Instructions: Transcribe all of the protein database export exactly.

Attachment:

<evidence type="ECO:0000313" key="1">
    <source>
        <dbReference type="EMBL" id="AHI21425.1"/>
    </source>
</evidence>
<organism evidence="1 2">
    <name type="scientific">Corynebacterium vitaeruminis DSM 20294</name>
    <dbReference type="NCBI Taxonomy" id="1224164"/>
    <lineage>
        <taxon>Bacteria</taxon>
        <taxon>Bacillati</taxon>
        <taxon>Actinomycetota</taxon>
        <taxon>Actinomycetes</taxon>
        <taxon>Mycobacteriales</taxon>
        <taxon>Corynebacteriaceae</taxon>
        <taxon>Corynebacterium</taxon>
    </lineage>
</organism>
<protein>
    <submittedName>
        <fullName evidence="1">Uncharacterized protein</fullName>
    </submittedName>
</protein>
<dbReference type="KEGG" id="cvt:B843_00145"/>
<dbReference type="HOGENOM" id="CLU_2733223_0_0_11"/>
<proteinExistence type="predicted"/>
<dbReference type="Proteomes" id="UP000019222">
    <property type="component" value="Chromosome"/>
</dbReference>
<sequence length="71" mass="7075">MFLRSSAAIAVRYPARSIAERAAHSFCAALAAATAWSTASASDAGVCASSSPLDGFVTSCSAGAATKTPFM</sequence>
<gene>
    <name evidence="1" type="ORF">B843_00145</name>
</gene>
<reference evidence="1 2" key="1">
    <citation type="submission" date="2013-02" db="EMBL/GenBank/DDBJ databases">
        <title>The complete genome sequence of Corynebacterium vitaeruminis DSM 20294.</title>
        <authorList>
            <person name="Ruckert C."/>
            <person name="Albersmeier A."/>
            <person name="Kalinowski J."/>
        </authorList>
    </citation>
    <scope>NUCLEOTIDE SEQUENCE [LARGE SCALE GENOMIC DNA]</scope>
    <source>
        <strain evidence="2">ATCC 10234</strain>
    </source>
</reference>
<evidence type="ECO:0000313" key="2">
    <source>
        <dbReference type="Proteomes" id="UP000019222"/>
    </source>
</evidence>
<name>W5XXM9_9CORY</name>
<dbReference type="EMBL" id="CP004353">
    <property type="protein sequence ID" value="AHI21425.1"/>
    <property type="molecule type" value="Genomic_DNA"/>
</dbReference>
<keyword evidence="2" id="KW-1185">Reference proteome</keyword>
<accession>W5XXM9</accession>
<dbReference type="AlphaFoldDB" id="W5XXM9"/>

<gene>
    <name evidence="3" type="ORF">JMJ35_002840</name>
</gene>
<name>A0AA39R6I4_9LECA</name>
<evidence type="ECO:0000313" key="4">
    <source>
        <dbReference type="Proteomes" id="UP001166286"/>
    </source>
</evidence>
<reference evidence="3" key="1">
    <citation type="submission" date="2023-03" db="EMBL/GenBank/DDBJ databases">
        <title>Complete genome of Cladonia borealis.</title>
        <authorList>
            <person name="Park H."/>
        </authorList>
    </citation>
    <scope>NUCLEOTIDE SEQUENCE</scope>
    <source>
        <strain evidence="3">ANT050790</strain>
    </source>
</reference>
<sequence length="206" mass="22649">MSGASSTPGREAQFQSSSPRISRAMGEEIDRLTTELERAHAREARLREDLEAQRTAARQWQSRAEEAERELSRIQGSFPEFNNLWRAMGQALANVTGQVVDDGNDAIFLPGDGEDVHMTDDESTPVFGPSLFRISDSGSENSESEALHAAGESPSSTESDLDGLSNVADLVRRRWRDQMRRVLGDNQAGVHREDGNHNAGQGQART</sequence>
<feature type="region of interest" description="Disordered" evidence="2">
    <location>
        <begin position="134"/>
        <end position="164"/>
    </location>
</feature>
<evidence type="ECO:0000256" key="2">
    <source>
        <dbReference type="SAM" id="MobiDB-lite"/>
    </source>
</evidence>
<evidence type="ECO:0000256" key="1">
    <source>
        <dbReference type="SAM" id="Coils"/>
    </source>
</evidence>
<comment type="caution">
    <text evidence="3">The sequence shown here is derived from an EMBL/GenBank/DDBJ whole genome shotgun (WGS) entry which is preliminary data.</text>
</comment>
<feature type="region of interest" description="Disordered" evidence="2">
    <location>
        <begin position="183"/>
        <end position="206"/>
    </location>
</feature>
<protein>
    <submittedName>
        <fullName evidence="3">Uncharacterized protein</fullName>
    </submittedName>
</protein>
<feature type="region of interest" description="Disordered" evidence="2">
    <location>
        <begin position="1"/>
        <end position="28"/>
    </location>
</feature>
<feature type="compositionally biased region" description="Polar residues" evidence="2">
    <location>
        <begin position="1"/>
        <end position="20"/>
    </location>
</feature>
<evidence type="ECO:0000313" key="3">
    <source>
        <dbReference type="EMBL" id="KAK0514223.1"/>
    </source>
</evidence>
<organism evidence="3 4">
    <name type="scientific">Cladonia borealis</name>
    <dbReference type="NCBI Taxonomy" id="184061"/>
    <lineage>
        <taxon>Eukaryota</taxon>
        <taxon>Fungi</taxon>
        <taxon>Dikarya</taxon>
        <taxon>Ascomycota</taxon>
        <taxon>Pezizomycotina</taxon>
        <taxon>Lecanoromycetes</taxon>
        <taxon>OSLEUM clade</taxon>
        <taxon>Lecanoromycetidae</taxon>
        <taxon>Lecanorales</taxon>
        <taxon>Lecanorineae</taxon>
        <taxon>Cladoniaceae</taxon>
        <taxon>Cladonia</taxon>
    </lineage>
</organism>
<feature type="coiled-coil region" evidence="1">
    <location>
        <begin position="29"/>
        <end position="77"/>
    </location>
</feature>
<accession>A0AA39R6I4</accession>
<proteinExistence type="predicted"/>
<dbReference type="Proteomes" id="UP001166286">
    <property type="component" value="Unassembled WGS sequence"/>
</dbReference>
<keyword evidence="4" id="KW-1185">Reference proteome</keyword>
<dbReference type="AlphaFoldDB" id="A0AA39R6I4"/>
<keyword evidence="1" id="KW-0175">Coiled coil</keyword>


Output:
<evidence type="ECO:0000313" key="1">
    <source>
        <dbReference type="EMBL" id="AHI21425.1"/>
    </source>
</evidence>
<organism evidence="1 2">
    <name type="scientific">Corynebacterium vitaeruminis DSM 20294</name>
    <dbReference type="NCBI Taxonomy" id="1224164"/>
    <lineage>
        <taxon>Bacteria</taxon>
        <taxon>Bacillati</taxon>
        <taxon>Actinomycetota</taxon>
        <taxon>Actinomycetes</taxon>
        <taxon>Mycobacteriales</taxon>
        <taxon>Corynebacteriaceae</taxon>
        <taxon>Corynebacterium</taxon>
    </lineage>
</organism>
<protein>
    <submittedName>
        <fullName evidence="1">Uncharacterized protein</fullName>
    </submittedName>
</protein>
<dbReference type="KEGG" id="cvt:B843_00145"/>
<dbReference type="HOGENOM" id="CLU_2733223_0_0_11"/>
<proteinExistence type="predicted"/>
<dbReference type="Proteomes" id="UP000019222">
    <property type="component" value="Chromosome"/>
</dbReference>
<sequence length="71" mass="7075">MFLRSSAAIAVRYPARSIAERAAHSFCAALAAATAWSTASASDAGVCASSSPLDGFVTSCSAGAATKTPFM</sequence>
<gene>
    <name evidence="1" type="ORF">B843_00145</name>
</gene>
<reference evidence="1 2" key="1">
    <citation type="submission" date="2013-02" db="EMBL/GenBank/DDBJ databases">
        <title>The complete genome sequence of Corynebacterium vitaeruminis DSM 20294.</title>
        <authorList>
            <person name="Ruckert C."/>
            <person name="Albersmeier A."/>
            <person name="Kalinowski J."/>
        </authorList>
    </citation>
    <scope>NUCLEOTIDE SEQUENCE [LARGE SCALE GENOMIC DNA]</scope>
    <source>
        <strain evidence="2">ATCC 10234</strain>
    </source>
</reference>
<evidence type="ECO:0000313" key="2">
    <source>
        <dbReference type="Proteomes" id="UP000019222"/>
    </source>
</evidence>
<name>W5XXM9_9CORY</name>
<dbReference type="EMBL" id="CP004353">
    <property type="protein sequence ID" value="AHI21425.1"/>
    <property type="molecule type" value="Genomic_DNA"/>
</dbReference>
<keyword evidence="2" id="KW-1185">Reference proteome</keyword>
<accession>W5XXM9</accession>
<dbReference type="AlphaFoldDB" id="W5XXM9"/>

<gene>
    <name evidence="3" type="ORF">JMJ35_002840</name>
</gene>
<name>A0AA39R6I4_9LECA</name>
<evidence type="ECO:0000313" key="4">
    <source>
        <dbReference type="Proteomes" id="UP001166286"/>
    </source>
</evidence>
<reference evidence="3" key="1">
    <citation type="submission" date="2023-03" db="EMBL/GenBank/DDBJ databases">
        <title>Complete genome of Cladonia borealis.</title>
        <authorList>
            <person name="Park H."/>
        </authorList>
    </citation>
    <scope>NUCLEOTIDE SEQUENCE</scope>
    <source>
        <strain evidence="3">ANT050790</strain>
    </source>
</reference>
<sequence length="206" mass="22649">MSGASSTPGREAQFQSSSPRISRAMGEEIDRLTTELERAHAREARLREDLEAQRTAARQWQSRAEEAERELSRIQGSFPEFNNLWRAMGQALANVTGQVVDDGNDAIFLPGDGEDVHMTDDESTPVFGPSLFRISDSGSENSESEALHAAGESPSSTESDLDGLSNVADLVRRRWRDQMRRVLGDNQAGVHREDGNHNAGQGQART</sequence>
<feature type="region of interest" description="Disordered" evidence="2">
    <location>
        <begin position="134"/>
        <end position="164"/>
    </location>
</feature>
<evidence type="ECO:0000256" key="2">
    <source>
        <dbReference type="SAM" id="MobiDB-lite"/>
    </source>
</evidence>
<evidence type="ECO:0000256" key="1">
    <source>
        <dbReference type="SAM" id="Coils"/>
    </source>
</evidence>
<comment type="caution">
    <text evidence="3">The sequence shown here is derived from an EMBL/GenBank/DDBJ whole genome shotgun (WGS) entry which is preliminary data.</text>
</comment>
<feature type="region of interest" description="Disordered" evidence="2">
    <location>
        <begin position="183"/>
        <end position="206"/>
    </location>
</feature>
<protein>
    <submittedName>
        <fullName evidence="3">Uncharacterized protein</fullName>
    </submittedName>
</protein>
<feature type="region of interest" description="Disordered" evidence="2">
    <location>
        <begin position="1"/>
        <end position="28"/>
    </location>
</feature>
<feature type="compositionally biased region" description="Polar residues" evidence="2">
    <location>
        <begin position="1"/>
        <end position="20"/>
    </location>
</feature>
<evidence type="ECO:0000313" key="3">
    <source>
        <dbReference type="EMBL" id="KAK0514223.1"/>
    </source>
</evidence>
<organism evidence="3 4">
    <name type="scientific">Cladonia borealis</name>
    <dbReference type="NCBI Taxonomy" id="184061"/>
    <lineage>
        <taxon>Eukaryota</taxon>
        <taxon>Fungi</taxon>
        <taxon>Dikarya</taxon>
        <taxon>Ascomycota</taxon>
        <taxon>Pezizomycotina</taxon>
        <taxon>Lecanoromycetes</taxon>
        <taxon>OSLEUM clade</taxon>
        <taxon>Lecanoromycetidae</taxon>
        <taxon>Lecanorales</taxon>
        <taxon>Lecanorineae</taxon>
        <taxon>Cladoniaceae</taxon>
        <taxon>Cladonia</taxon>
    </lineage>
</organism>
<feature type="coiled-coil region" evidence="1">
    <location>
        <begin position="29"/>
        <end position="77"/>
    </location>
</feature>
<accession>A0AA39R6I4</accession>
<proteinExistence type="predicted"/>
<dbReference type="Proteomes" id="UP001166286">
    <property type="component" value="Unassembled WGS sequence"/>
</dbReference>
<keyword evidence="4" id="KW-1185">Reference proteome</keyword>
<dbReference type="AlphaFoldDB" id="A0AA39R6I4"/>
<keyword evidence="1" id="KW-0175">Coiled coil</keyword>